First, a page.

When we struggle with an addiction our minds are constantly filled with fear and anxiety.
There are many fears that can become overwhelming as the many problems created by the addictive behaviour mount.
These fears become magnified by the substance due to the effect they produce.
When the substance is consumed it provides a comforting or false sense of coping.
But as the effects of the substance wears off the anxieties are increased tenfold which can create symptoms of depression and this fuels a more negative outlook.
The result of this is that when the individual is not intoxicated, they suffer with very deep feelings of excessive worry and anxiety.
This is not all though; stress levels also increase and a sense of panic can incur.
Placing the addict into a constant state of fear.
It stands to reason then that many people who are struggling with an alcohol use disorder will be tormented regarding fears about going into recovery.
This can create a huge barrier that stops people from getting the help and support they so desperately need.
Forcing the cycle of the habit.
There are some specific fears that someone you may know may be experiencing regarding the recovery journey:
- Fear of the withdrawal and detoxification.
- Fear of living without their usual form of self-medication or coping mechanism.
- Fear of the unknown (Living a sober life can be difficult to even imagine for many).
- Fear that life in recovery will be difficult due to the problems they have formed through active addiction.
- Fear of failure.
- Fear of judgements.
- Fear of people finding out about their alcohol problem.
- Fear of taking responsibility and being accountable for their past actions.
This is why it is important that if we want to help a loved one into recovery, we take the time to let the addicted person know that talking to you is a safe space by showing understanding.
One of the things I feared regarding reaching for help was being shrugged off, judged and not heard.
Had someone come to me who had an understanding of how I was feeling inside I may have opened up sooner and got the help and support that I needed.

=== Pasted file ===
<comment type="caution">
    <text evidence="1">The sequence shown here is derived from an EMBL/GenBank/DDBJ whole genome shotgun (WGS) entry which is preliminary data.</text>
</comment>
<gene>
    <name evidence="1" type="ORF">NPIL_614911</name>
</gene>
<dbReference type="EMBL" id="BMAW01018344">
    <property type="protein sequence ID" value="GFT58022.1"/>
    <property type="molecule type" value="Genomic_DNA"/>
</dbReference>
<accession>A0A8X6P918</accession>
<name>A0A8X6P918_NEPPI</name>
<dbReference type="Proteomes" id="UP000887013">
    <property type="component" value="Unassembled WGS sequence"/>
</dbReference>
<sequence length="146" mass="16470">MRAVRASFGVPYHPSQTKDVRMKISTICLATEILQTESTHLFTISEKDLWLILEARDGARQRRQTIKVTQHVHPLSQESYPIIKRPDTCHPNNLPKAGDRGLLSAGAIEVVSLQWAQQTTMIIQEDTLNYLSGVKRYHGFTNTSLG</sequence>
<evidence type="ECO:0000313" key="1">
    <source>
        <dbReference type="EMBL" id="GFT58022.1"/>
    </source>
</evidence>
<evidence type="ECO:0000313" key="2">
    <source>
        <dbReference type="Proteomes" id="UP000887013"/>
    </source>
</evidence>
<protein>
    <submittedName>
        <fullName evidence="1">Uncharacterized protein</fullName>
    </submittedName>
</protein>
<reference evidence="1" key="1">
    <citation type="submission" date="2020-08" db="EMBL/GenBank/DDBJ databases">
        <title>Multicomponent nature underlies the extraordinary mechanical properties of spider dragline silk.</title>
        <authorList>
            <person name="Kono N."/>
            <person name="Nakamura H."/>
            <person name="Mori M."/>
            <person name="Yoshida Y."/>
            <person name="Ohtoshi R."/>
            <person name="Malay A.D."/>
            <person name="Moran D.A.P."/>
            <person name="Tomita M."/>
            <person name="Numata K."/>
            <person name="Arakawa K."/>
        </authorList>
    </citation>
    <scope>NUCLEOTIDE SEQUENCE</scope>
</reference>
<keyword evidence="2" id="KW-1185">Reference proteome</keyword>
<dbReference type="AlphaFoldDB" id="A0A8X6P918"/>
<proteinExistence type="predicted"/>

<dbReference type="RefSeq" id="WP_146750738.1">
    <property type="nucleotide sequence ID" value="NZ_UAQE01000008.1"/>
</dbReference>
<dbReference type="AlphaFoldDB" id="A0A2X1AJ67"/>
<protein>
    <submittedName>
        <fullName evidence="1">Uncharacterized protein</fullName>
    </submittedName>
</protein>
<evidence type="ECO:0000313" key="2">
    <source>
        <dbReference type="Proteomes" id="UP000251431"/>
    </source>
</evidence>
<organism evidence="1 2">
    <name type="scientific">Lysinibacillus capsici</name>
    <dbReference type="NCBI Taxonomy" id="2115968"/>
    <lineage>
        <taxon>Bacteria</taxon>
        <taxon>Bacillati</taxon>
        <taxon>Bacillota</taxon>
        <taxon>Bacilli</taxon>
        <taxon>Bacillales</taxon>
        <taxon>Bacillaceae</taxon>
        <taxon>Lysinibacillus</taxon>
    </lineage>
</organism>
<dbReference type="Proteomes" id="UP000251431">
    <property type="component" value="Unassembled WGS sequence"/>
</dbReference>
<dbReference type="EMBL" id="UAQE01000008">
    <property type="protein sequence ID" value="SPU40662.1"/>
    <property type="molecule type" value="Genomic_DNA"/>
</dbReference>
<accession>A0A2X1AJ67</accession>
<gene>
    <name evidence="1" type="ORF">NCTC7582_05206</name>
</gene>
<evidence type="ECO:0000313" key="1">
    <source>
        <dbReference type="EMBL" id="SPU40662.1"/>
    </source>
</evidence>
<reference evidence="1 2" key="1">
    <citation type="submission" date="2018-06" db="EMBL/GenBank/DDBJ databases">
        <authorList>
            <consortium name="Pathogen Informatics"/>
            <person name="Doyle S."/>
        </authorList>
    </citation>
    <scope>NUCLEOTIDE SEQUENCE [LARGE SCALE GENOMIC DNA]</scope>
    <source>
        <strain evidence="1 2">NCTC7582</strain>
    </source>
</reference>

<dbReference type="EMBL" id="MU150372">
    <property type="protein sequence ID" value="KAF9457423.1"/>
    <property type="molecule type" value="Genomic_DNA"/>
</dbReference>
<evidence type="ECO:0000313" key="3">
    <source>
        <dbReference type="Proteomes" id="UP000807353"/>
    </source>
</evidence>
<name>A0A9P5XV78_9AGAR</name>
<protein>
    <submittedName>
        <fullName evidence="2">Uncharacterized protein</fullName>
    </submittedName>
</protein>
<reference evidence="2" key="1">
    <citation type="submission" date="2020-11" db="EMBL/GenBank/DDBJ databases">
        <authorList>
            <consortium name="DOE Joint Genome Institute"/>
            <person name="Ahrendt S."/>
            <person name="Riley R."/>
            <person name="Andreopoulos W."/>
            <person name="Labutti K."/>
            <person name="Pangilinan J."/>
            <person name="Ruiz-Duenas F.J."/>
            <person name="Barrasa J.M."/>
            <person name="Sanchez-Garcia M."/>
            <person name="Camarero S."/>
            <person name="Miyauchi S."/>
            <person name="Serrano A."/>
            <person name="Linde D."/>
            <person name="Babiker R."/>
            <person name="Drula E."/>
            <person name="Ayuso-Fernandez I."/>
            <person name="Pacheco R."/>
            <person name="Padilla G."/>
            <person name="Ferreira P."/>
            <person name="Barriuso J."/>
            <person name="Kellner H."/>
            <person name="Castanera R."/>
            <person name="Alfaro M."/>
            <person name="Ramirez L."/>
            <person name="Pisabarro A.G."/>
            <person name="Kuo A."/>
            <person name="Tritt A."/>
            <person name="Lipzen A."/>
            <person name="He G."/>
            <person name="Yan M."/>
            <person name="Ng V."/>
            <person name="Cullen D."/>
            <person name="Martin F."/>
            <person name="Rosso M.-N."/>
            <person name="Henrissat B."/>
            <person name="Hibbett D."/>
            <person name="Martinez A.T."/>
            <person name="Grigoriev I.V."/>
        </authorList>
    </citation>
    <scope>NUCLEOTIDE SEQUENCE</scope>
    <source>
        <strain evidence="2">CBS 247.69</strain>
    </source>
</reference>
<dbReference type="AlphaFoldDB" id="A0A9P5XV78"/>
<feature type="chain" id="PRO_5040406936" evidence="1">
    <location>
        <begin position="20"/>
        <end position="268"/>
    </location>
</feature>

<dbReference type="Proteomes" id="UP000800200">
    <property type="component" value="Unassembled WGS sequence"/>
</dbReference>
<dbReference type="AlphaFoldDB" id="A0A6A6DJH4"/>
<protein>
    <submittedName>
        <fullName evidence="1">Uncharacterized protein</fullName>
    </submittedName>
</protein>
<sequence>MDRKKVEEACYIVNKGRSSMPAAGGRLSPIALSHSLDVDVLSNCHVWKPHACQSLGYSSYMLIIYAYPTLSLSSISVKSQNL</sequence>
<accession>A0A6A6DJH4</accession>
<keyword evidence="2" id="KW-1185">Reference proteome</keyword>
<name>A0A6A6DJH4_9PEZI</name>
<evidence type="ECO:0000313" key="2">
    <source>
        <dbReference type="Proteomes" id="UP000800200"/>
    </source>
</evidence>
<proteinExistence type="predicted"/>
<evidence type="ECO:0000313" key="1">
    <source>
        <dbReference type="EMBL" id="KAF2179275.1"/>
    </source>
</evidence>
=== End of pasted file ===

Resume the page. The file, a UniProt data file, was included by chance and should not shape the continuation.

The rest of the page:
By letting someone know that you understand and are willing to hear out their fears you can make a huge difference in breaking down those barriers.
One important point to note!
Showing understanding and acting as though you know what the addict is going through are two completely different things.
People who are struggling with active addiction can often become offended when someone who has not been in their position begins to talk as if they have.
What's important here is a listening ear, without judgement and working with them to find a possible solution to help.
While showing understanding about their fears without pretending you have stood in their shoes.
We want to be able to begin the conversation without getting on our high horse.
So instead of:
I know how you feel
I have been reading up on addiction as I am trying to understand what you're going through. I would really like to hear what's on your mind and how you're feeling.
Do so in a calm way as its important you let them know you have an open mind; this is a place of non judgement and you are trying to understand so that you can help them.
If they are not ready to talk about going into recovery don’t get pushy, allow them to come to you when they are ready.
The fear of recovery is very real for many people who are struggling, if we want to see our loved one progress, we need to understand this and from that point it can be possible to open the doorway to productive discussion.
Which will be a huge step forward.
Do you want to transform your relationship with alcohol?
This recovery initiative is the UK's only alcohol recovery programme that has one to one coaching and online peer support 7 days a week hosted by the author of the programme.
Join the initiative online recovery coaching programme today follow the link below for more info!